There’s another new place to eat in the East Mountains: the All Roads Cafe opened in Edgewood last week. We’re going to give them a minute to acclimate to their business before we drop in, so we can’t yet vouch for their sandwiches, but we can observe that they make their own chips (that’s chips in the American, not British, vernacular).
The much-loved Freezie Fresh reopened this week in Santa Fe; they’re setting up Thursdays through Sundays in a new spot, at 2601 Cerrillos in the Artisan parking lot.
Marquez Deli is moving into CHOMP Food Hall (and rebranding as ALEX NYC Deli) next month. In other CHOMP news, Catch Santa Fe Poke is now open there from Tuesday to Sunday, and the food hall is planning a “grand reopening” on August 5, by when all seven food vendors will reportedly be up and running. (If you’ve been there this summer, you know that some stalls have been closed or empty.)
M’tucci’s celebrated their ninth anniversary this week—that being nine years since the opening of their first restaurant on Coors and Montaño (a few doors down from the aforementioned K Style). The birthday dinners have passed, but you can still catch discounts on a few things (notably, their pizza) at all their locations today and tomorrow.
Food trucks and food vendors will be serving up a plant-based array of deliciousness at the Food Fight at Salt Yard West in Albuquerque on July 28. A portion of proceeds will go to the nonprofit animal sanctuary Misfits of Oz.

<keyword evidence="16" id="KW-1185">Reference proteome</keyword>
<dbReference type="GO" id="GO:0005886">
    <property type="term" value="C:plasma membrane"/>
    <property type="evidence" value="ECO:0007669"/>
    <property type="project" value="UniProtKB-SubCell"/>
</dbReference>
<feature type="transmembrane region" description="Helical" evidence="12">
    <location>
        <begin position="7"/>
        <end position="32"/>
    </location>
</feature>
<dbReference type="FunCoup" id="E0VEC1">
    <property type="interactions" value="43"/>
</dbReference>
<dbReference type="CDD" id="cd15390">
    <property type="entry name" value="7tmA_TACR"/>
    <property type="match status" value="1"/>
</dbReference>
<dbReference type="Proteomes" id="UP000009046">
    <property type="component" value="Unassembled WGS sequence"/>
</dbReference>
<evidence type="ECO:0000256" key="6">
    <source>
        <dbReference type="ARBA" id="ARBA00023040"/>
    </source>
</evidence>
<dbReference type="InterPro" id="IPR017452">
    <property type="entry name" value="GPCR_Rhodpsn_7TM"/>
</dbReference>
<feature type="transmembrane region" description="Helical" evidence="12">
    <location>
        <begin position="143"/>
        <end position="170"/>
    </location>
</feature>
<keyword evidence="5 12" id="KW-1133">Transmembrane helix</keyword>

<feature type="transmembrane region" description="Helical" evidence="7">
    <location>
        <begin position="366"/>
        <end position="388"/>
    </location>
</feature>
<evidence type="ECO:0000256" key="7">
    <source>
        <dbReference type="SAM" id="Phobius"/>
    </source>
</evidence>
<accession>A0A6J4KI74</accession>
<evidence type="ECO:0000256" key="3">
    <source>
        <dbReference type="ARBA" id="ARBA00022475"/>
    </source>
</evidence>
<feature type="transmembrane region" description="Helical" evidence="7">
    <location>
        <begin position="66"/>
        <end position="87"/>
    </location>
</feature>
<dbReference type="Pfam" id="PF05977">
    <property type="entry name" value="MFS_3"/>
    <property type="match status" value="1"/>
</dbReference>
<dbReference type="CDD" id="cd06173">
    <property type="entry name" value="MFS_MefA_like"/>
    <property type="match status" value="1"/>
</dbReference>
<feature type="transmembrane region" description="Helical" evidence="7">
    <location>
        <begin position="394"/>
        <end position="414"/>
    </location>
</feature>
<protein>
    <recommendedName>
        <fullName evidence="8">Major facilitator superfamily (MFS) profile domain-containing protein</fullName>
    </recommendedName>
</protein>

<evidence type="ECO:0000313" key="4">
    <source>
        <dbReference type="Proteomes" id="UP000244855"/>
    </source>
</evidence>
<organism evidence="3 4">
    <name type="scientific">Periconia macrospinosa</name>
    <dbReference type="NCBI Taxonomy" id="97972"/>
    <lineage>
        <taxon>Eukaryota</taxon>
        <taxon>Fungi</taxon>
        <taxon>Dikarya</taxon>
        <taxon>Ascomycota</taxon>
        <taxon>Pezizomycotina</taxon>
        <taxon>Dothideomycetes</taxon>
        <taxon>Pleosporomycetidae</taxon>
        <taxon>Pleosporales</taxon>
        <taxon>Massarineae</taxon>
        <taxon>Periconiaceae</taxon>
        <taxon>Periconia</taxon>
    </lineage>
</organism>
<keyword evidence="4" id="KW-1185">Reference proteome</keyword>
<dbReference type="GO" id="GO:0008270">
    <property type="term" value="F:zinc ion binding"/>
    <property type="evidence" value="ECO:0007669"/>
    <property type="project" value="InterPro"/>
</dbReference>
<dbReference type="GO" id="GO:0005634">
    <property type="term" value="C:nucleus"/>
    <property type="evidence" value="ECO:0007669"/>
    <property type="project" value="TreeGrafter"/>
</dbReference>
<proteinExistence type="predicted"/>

Saturday, July 30, M’tucci’s Bar Roma is fundraising for the Grief Center of New Mexico, which was broken into over the Fourth of July weekend. Twenty percent of sales from dining (in or out) that day will help the Grief Center recoup the thousands of dollars in damages and theft.
Red River’s 8750’ BBQ & Music Festival will be the site for a pretty serious BBQ competition as well as a New Mexico green chile cookoff and a CASI (that’s short for Chili Appreciation Society International) red chili contest. If the spelling doesn’t give it away, that’s chili as in Texas chili. The festival runs August 18–20, with guests’ chances to sample the goods on Saturday.
And in case you missed it: the Lavender in the Village Festival is happening tomorrow in Los Ranchos.
The World’s 50 Best Restaurants were announced last week. Need we point out that none are located in New Mexico? Of the 50, 29 are in Europe, 13 in the Americas, 7 in Asia, and 1 in Africa. We’re not as good at math as we used to be, and we love Italy as much as the next eater, but we wonder if the results might be a bit skewed.
Also not in New Mexico, to maybe even more surprise, were the two winners of the 505 Southwestern national recipe contest. Notably, both winning recipes—the Eggcellent Breakfast Sandwich and Air Fryer Southwestern Salsa Verde Corn and Bacon Rangoons—contain bacon. Naturally, we have more opinions about breakfast sandwiches than can fit in this letter, and let us not wade into the question of whether it’s a rangoon if it’s not a crab rangoon. But if you want to take a deeper dive into the question of just what crab rangoon is, read this. Tip: it has nothing to do with Myanmar.